Susan Norrie’s film at Two Rooms centres on a single-channel HD video, Rules of Play, premiered at the Montreal Biennale in 2014. The work focuses on a region in the subarctic sea – Hokkaido in northern Japan and Sakhalin Island just off Russia’s eastern coast – which is routinely buffeted by harsh weather, while the latter has been the site of bitter territorial disputes between Russia and Japan. Further unity between the two islands is provided by the fact that the exploration of oil and natural gas is a shared resource – but drilling in the seabeds adds an element of the precarious, for the islands are situated within the Pacific Rim of Fire and are therefore prone to seismic disruption and earthquakes. Indeed, Norrie’s choice of geographic location for Rules of Play continues her interest in the fragility and tension that underlines humanity’s relationship with the environment, and the resilience that people muster in the face of natural and man-made disasters. For the last two decades, Norrie has researched and captured subjects in the Asia-Pacific region that lie in the juncture between geological, technological, environmental, indigenous, and political issues.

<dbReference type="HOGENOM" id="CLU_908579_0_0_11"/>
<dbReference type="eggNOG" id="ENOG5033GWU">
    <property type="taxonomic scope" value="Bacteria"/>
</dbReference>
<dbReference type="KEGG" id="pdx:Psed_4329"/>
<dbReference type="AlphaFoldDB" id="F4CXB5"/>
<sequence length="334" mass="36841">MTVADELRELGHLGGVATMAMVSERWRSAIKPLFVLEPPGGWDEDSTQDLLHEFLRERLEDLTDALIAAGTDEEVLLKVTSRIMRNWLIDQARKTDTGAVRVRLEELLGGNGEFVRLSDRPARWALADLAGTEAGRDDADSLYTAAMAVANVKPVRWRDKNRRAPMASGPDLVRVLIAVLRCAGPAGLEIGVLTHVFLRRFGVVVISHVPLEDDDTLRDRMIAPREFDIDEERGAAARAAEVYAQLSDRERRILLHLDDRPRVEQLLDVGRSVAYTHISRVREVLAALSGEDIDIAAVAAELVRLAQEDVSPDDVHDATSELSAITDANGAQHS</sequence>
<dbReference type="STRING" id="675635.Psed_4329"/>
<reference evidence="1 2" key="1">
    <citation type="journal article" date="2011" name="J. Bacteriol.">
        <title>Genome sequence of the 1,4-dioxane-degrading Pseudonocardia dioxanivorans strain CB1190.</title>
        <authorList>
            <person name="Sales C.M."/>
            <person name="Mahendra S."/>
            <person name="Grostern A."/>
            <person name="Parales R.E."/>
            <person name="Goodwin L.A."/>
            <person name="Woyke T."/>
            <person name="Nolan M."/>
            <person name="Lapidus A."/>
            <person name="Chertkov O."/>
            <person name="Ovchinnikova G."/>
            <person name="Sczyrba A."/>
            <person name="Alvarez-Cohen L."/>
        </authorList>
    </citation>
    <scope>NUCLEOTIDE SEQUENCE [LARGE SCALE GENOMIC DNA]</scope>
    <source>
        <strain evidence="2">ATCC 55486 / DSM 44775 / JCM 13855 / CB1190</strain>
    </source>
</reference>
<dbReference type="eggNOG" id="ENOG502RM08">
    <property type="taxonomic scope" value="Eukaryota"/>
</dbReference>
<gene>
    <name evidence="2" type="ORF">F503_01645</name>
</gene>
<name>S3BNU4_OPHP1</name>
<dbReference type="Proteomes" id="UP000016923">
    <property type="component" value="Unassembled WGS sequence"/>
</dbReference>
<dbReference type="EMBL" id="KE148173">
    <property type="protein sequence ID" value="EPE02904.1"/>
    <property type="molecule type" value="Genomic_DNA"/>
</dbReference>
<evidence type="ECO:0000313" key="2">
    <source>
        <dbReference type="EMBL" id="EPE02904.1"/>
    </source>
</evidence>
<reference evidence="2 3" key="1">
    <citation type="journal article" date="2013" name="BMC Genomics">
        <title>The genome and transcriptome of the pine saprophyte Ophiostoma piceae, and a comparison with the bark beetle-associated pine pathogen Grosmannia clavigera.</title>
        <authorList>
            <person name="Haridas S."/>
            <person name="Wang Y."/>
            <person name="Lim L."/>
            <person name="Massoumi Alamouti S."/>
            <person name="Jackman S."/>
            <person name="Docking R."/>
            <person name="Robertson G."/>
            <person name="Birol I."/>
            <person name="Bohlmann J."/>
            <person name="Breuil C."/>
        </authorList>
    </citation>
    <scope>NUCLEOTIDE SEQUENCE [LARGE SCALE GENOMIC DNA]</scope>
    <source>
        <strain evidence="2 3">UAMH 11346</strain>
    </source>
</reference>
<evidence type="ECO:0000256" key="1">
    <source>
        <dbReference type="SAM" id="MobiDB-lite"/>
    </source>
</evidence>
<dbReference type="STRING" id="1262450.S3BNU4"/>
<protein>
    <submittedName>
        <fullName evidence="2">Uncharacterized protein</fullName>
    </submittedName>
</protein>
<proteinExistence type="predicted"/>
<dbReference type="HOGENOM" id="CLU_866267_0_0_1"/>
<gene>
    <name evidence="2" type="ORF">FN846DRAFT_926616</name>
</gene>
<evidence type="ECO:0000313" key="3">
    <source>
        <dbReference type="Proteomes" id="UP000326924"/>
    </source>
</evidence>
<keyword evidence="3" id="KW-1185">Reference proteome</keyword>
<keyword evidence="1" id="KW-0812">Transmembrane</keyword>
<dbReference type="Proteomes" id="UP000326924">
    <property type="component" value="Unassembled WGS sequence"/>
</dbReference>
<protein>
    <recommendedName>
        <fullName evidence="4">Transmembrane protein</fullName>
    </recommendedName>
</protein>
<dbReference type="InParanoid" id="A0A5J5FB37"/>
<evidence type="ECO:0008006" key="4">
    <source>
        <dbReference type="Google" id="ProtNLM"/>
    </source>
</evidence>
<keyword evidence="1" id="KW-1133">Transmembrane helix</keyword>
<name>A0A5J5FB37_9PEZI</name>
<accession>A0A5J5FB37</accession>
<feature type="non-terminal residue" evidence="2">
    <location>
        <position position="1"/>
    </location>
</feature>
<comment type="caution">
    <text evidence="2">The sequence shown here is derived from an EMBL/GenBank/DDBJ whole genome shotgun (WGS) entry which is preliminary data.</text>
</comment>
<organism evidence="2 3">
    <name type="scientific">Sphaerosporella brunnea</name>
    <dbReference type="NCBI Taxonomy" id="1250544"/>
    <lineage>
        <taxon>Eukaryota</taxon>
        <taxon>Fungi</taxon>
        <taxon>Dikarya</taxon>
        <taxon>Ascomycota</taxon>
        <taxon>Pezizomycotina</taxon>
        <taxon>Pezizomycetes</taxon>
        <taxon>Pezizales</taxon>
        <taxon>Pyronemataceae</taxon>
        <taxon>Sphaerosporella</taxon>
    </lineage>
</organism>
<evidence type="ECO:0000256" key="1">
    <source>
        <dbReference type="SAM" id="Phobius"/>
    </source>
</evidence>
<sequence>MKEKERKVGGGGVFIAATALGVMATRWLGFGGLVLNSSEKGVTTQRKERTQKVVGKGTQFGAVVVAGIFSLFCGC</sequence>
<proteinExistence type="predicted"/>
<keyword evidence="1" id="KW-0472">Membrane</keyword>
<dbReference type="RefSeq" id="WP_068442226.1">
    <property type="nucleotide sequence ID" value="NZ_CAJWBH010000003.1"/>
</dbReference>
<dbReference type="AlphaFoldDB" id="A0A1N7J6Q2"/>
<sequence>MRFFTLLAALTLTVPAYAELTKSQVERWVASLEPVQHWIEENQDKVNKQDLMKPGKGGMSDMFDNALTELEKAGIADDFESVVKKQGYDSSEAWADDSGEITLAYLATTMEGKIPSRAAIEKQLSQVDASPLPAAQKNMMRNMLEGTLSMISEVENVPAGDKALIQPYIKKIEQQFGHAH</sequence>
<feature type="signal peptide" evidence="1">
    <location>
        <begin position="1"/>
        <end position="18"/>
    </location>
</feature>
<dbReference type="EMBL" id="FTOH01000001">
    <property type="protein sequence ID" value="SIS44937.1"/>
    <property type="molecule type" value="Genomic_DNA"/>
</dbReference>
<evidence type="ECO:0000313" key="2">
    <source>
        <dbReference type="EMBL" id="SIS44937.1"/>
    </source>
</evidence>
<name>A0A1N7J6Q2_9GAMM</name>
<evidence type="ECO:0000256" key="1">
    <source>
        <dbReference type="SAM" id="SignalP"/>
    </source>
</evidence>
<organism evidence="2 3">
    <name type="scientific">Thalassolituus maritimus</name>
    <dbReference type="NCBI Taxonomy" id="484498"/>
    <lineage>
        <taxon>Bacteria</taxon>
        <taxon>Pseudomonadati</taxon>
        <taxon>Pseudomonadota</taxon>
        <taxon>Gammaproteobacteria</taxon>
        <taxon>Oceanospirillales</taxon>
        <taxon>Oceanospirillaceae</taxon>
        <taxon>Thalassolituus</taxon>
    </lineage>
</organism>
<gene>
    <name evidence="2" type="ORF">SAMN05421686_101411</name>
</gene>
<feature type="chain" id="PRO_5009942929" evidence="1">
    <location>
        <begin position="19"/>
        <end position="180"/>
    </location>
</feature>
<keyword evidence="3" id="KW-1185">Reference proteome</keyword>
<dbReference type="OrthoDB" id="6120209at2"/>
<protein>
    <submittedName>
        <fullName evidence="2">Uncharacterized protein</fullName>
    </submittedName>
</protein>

In Rules of Play, Norrie weaves together elements of history, folklore, geography and human industry within a visual framework that is poignantly beautiful, lyrical and poetic. Visual highlights include elegiac images of tankers ablaze with lights and gliding seamlessly through frigid Stygian water, while the LNG plants on Sakhalin Island loom out of the darkness in an almost mythical fashion, appearing simultaneously majestic and somewhat threatening while smoke drifts lazily in a blackened sky. These elegiac images are firmly contextualised by the philosophical narration provided by a Japanese volcanologist who alludes to the impact of technological advancement on indigenous communities and their environment. While the subject matter and choice of medium draws connections to documentary filmmaking, Norrie really operates in the realm of the subjective and ambiguous, as she elucidates: “what you think is the truth might not actually be the truth in these events. How do we navigate the truth? As artists, how do we say something about the world we are living in, in the 21st century, and how do we collaborate with other cultures? I’m an artist, not a journalist or a documentary filmmaker in the true sense. But, I do combine elements of those worlds. I am working in between [these worlds] and dealing with everyday survival and the humility of life.”